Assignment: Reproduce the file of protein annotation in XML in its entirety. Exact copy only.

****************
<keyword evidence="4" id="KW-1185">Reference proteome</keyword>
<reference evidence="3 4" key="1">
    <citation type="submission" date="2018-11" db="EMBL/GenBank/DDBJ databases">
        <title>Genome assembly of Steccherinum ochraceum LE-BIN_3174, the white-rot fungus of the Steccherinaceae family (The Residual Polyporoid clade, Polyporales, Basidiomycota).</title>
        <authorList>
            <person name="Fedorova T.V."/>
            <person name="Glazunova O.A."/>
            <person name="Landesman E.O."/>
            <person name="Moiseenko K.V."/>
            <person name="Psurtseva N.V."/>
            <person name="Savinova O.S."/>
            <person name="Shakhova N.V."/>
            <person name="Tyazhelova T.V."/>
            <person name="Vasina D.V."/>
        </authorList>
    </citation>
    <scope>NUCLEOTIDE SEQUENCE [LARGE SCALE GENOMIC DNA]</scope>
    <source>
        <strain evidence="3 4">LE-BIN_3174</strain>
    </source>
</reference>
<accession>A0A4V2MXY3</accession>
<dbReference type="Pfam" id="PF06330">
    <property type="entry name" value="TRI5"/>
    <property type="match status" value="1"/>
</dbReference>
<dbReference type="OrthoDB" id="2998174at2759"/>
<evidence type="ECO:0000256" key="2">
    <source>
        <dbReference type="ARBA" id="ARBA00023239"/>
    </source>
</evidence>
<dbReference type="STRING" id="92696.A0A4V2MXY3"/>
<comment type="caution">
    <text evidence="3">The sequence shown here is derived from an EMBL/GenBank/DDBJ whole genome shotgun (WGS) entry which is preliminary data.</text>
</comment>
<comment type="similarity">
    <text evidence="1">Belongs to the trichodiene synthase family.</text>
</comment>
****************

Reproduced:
<keyword evidence="4" id="KW-1185">Reference proteome</keyword>
<reference evidence="3 4" key="1">
    <citation type="submission" date="2018-11" db="EMBL/GenBank/DDBJ databases">
        <title>Genome assembly of Steccherinum ochraceum LE-BIN_3174, the white-rot fungus of the Steccherinaceae family (The Residual Polyporoid clade, Polyporales, Basidiomycota).</title>
        <authorList>
            <person name="Fedorova T.V."/>
            <person name="Glazunova O.A."/>
            <person name="Landesman E.O."/>
            <person name="Moiseenko K.V."/>
            <person name="Psurtseva N.V."/>
            <person name="Savinova O.S."/>
            <person name="Shakhova N.V."/>
            <person name="Tyazhelova T.V."/>
            <person name="Vasina D.V."/>
        </authorList>
    </citation>
    <scope>NUCLEOTIDE SEQUENCE [LARGE SCALE GENOMIC DNA]</scope>
    <source>
        <strain evidence="3 4">LE-BIN_3174</strain>
    </source>
</reference>
<accession>A0A4V2MXY3</accession>
<dbReference type="Pfam" id="PF06330">
    <property type="entry name" value="TRI5"/>
    <property type="match status" value="1"/>
</dbReference>
<dbReference type="OrthoDB" id="2998174at2759"/>
<evidence type="ECO:0000256" key="2">
    <source>
        <dbReference type="ARBA" id="ARBA00023239"/>
    </source>
</evidence>
<dbReference type="STRING" id="92696.A0A4V2MXY3"/>
<comment type="caution">
    <text evidence="3">The sequence shown here is derived from an EMBL/GenBank/DDBJ whole genome shotgun (WGS) entry which is preliminary data.</text>
</comment>
<comment type="similarity">
    <text evidence="1">Belongs to the trichodiene synthase family.</text>
</comment>